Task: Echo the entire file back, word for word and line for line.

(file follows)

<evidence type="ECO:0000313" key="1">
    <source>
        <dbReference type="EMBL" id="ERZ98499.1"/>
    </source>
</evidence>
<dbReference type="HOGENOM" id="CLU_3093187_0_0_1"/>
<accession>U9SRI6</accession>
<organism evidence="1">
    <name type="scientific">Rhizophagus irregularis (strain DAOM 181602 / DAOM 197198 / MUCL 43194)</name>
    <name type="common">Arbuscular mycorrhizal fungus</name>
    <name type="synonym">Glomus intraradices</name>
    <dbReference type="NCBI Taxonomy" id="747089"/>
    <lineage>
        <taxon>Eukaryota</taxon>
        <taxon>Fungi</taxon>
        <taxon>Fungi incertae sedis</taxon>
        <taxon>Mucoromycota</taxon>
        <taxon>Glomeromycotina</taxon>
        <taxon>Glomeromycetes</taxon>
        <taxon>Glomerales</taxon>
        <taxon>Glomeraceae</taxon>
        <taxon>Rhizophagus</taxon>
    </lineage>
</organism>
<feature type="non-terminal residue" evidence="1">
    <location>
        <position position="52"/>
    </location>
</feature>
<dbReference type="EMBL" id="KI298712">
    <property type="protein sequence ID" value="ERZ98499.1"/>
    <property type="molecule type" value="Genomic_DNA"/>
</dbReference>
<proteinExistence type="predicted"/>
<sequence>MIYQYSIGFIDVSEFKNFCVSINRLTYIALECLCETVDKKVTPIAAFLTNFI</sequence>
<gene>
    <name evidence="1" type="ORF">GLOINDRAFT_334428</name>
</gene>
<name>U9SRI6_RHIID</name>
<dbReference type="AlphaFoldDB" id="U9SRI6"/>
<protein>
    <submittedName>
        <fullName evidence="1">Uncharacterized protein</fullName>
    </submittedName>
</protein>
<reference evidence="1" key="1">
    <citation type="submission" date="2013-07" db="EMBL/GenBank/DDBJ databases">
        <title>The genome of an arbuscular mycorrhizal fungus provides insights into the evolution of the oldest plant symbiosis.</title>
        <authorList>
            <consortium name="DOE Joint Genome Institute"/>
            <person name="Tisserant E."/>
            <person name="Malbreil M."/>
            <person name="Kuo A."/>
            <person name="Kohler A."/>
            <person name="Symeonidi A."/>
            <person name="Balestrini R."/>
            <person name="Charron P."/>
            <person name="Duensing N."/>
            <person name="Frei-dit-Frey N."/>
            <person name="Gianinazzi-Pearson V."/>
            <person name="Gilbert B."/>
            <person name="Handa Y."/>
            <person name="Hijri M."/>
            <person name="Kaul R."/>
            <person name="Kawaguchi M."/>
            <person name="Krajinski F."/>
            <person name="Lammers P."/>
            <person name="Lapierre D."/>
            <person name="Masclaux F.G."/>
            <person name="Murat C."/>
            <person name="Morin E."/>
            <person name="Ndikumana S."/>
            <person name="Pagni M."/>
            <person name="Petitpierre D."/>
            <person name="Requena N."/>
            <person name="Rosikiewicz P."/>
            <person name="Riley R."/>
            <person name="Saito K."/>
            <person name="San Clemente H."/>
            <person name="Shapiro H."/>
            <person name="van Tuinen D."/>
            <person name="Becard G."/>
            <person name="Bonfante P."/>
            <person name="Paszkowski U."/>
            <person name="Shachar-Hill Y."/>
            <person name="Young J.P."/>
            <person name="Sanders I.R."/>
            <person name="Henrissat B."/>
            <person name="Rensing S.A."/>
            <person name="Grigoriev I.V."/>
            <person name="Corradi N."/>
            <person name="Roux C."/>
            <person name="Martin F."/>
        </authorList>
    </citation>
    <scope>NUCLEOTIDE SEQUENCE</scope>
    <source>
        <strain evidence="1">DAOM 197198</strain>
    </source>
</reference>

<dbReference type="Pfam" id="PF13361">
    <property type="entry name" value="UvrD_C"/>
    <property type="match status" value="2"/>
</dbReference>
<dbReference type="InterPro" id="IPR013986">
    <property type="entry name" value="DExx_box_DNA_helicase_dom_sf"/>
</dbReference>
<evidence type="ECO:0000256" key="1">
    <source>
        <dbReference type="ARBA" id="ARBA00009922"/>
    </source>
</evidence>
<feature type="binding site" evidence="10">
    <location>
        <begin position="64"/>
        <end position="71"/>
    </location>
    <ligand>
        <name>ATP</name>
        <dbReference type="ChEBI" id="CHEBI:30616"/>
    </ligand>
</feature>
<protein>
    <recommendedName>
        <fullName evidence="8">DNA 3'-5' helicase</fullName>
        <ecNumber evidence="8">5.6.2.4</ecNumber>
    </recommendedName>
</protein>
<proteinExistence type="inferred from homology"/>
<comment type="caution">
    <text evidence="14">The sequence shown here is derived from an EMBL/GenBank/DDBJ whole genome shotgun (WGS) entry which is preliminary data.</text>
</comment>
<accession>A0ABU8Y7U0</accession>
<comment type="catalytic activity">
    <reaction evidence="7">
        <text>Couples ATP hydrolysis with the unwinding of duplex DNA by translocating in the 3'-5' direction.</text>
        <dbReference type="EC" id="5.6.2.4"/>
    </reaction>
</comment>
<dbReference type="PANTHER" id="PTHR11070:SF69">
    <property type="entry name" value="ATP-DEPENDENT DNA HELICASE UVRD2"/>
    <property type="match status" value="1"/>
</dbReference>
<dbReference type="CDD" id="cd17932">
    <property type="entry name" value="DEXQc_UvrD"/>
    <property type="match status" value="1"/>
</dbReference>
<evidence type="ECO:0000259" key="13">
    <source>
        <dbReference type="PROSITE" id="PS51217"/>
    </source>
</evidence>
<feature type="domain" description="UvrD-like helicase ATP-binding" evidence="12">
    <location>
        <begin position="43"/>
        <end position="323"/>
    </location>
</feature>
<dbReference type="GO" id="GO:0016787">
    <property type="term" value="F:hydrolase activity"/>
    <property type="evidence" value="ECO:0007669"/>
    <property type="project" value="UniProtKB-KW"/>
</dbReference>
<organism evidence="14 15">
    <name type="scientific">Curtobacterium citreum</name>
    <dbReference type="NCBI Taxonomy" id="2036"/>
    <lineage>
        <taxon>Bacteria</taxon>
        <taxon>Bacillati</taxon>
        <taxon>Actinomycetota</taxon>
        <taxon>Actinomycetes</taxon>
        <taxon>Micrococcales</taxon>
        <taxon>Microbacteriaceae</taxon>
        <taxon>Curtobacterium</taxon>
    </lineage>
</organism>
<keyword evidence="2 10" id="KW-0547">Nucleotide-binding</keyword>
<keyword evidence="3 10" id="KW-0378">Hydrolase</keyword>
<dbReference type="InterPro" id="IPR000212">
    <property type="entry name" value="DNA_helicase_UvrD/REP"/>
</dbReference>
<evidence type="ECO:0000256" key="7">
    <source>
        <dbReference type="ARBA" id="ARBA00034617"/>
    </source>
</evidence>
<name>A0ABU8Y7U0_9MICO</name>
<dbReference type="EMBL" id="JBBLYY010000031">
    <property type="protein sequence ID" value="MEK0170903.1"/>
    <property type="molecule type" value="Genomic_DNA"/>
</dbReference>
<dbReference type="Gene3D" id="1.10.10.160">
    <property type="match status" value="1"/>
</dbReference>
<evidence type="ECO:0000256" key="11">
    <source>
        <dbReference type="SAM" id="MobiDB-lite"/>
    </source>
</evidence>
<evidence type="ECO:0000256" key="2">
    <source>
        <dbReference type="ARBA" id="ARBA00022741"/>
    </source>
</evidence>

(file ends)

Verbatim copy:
<evidence type="ECO:0000313" key="1">
    <source>
        <dbReference type="EMBL" id="ERZ98499.1"/>
    </source>
</evidence>
<dbReference type="HOGENOM" id="CLU_3093187_0_0_1"/>
<accession>U9SRI6</accession>
<organism evidence="1">
    <name type="scientific">Rhizophagus irregularis (strain DAOM 181602 / DAOM 197198 / MUCL 43194)</name>
    <name type="common">Arbuscular mycorrhizal fungus</name>
    <name type="synonym">Glomus intraradices</name>
    <dbReference type="NCBI Taxonomy" id="747089"/>
    <lineage>
        <taxon>Eukaryota</taxon>
        <taxon>Fungi</taxon>
        <taxon>Fungi incertae sedis</taxon>
        <taxon>Mucoromycota</taxon>
        <taxon>Glomeromycotina</taxon>
        <taxon>Glomeromycetes</taxon>
        <taxon>Glomerales</taxon>
        <taxon>Glomeraceae</taxon>
        <taxon>Rhizophagus</taxon>
    </lineage>
</organism>
<feature type="non-terminal residue" evidence="1">
    <location>
        <position position="52"/>
    </location>
</feature>
<dbReference type="EMBL" id="KI298712">
    <property type="protein sequence ID" value="ERZ98499.1"/>
    <property type="molecule type" value="Genomic_DNA"/>
</dbReference>
<proteinExistence type="predicted"/>
<sequence>MIYQYSIGFIDVSEFKNFCVSINRLTYIALECLCETVDKKVTPIAAFLTNFI</sequence>
<gene>
    <name evidence="1" type="ORF">GLOINDRAFT_334428</name>
</gene>
<name>U9SRI6_RHIID</name>
<dbReference type="AlphaFoldDB" id="U9SRI6"/>
<protein>
    <submittedName>
        <fullName evidence="1">Uncharacterized protein</fullName>
    </submittedName>
</protein>
<reference evidence="1" key="1">
    <citation type="submission" date="2013-07" db="EMBL/GenBank/DDBJ databases">
        <title>The genome of an arbuscular mycorrhizal fungus provides insights into the evolution of the oldest plant symbiosis.</title>
        <authorList>
            <consortium name="DOE Joint Genome Institute"/>
            <person name="Tisserant E."/>
            <person name="Malbreil M."/>
            <person name="Kuo A."/>
            <person name="Kohler A."/>
            <person name="Symeonidi A."/>
            <person name="Balestrini R."/>
            <person name="Charron P."/>
            <person name="Duensing N."/>
            <person name="Frei-dit-Frey N."/>
            <person name="Gianinazzi-Pearson V."/>
            <person name="Gilbert B."/>
            <person name="Handa Y."/>
            <person name="Hijri M."/>
            <person name="Kaul R."/>
            <person name="Kawaguchi M."/>
            <person name="Krajinski F."/>
            <person name="Lammers P."/>
            <person name="Lapierre D."/>
            <person name="Masclaux F.G."/>
            <person name="Murat C."/>
            <person name="Morin E."/>
            <person name="Ndikumana S."/>
            <person name="Pagni M."/>
            <person name="Petitpierre D."/>
            <person name="Requena N."/>
            <person name="Rosikiewicz P."/>
            <person name="Riley R."/>
            <person name="Saito K."/>
            <person name="San Clemente H."/>
            <person name="Shapiro H."/>
            <person name="van Tuinen D."/>
            <person name="Becard G."/>
            <person name="Bonfante P."/>
            <person name="Paszkowski U."/>
            <person name="Shachar-Hill Y."/>
            <person name="Young J.P."/>
            <person name="Sanders I.R."/>
            <person name="Henrissat B."/>
            <person name="Rensing S.A."/>
            <person name="Grigoriev I.V."/>
            <person name="Corradi N."/>
            <person name="Roux C."/>
            <person name="Martin F."/>
        </authorList>
    </citation>
    <scope>NUCLEOTIDE SEQUENCE</scope>
    <source>
        <strain evidence="1">DAOM 197198</strain>
    </source>
</reference>

<dbReference type="Pfam" id="PF13361">
    <property type="entry name" value="UvrD_C"/>
    <property type="match status" value="2"/>
</dbReference>
<dbReference type="InterPro" id="IPR013986">
    <property type="entry name" value="DExx_box_DNA_helicase_dom_sf"/>
</dbReference>
<evidence type="ECO:0000256" key="1">
    <source>
        <dbReference type="ARBA" id="ARBA00009922"/>
    </source>
</evidence>
<feature type="binding site" evidence="10">
    <location>
        <begin position="64"/>
        <end position="71"/>
    </location>
    <ligand>
        <name>ATP</name>
        <dbReference type="ChEBI" id="CHEBI:30616"/>
    </ligand>
</feature>
<protein>
    <recommendedName>
        <fullName evidence="8">DNA 3'-5' helicase</fullName>
        <ecNumber evidence="8">5.6.2.4</ecNumber>
    </recommendedName>
</protein>
<proteinExistence type="inferred from homology"/>
<comment type="caution">
    <text evidence="14">The sequence shown here is derived from an EMBL/GenBank/DDBJ whole genome shotgun (WGS) entry which is preliminary data.</text>
</comment>
<accession>A0ABU8Y7U0</accession>
<comment type="catalytic activity">
    <reaction evidence="7">
        <text>Couples ATP hydrolysis with the unwinding of duplex DNA by translocating in the 3'-5' direction.</text>
        <dbReference type="EC" id="5.6.2.4"/>
    </reaction>
</comment>
<dbReference type="PANTHER" id="PTHR11070:SF69">
    <property type="entry name" value="ATP-DEPENDENT DNA HELICASE UVRD2"/>
    <property type="match status" value="1"/>
</dbReference>
<dbReference type="CDD" id="cd17932">
    <property type="entry name" value="DEXQc_UvrD"/>
    <property type="match status" value="1"/>
</dbReference>
<evidence type="ECO:0000259" key="13">
    <source>
        <dbReference type="PROSITE" id="PS51217"/>
    </source>
</evidence>
<feature type="domain" description="UvrD-like helicase ATP-binding" evidence="12">
    <location>
        <begin position="43"/>
        <end position="323"/>
    </location>
</feature>
<dbReference type="GO" id="GO:0016787">
    <property type="term" value="F:hydrolase activity"/>
    <property type="evidence" value="ECO:0007669"/>
    <property type="project" value="UniProtKB-KW"/>
</dbReference>
<organism evidence="14 15">
    <name type="scientific">Curtobacterium citreum</name>
    <dbReference type="NCBI Taxonomy" id="2036"/>
    <lineage>
        <taxon>Bacteria</taxon>
        <taxon>Bacillati</taxon>
        <taxon>Actinomycetota</taxon>
        <taxon>Actinomycetes</taxon>
        <taxon>Micrococcales</taxon>
        <taxon>Microbacteriaceae</taxon>
        <taxon>Curtobacterium</taxon>
    </lineage>
</organism>
<keyword evidence="2 10" id="KW-0547">Nucleotide-binding</keyword>
<keyword evidence="3 10" id="KW-0378">Hydrolase</keyword>
<dbReference type="InterPro" id="IPR000212">
    <property type="entry name" value="DNA_helicase_UvrD/REP"/>
</dbReference>
<evidence type="ECO:0000256" key="7">
    <source>
        <dbReference type="ARBA" id="ARBA00034617"/>
    </source>
</evidence>
<name>A0ABU8Y7U0_9MICO</name>
<dbReference type="EMBL" id="JBBLYY010000031">
    <property type="protein sequence ID" value="MEK0170903.1"/>
    <property type="molecule type" value="Genomic_DNA"/>
</dbReference>
<dbReference type="Gene3D" id="1.10.10.160">
    <property type="match status" value="1"/>
</dbReference>
<evidence type="ECO:0000256" key="11">
    <source>
        <dbReference type="SAM" id="MobiDB-lite"/>
    </source>
</evidence>
<evidence type="ECO:0000256" key="2">
    <source>
        <dbReference type="ARBA" id="ARBA00022741"/>
    </source>
</evidence>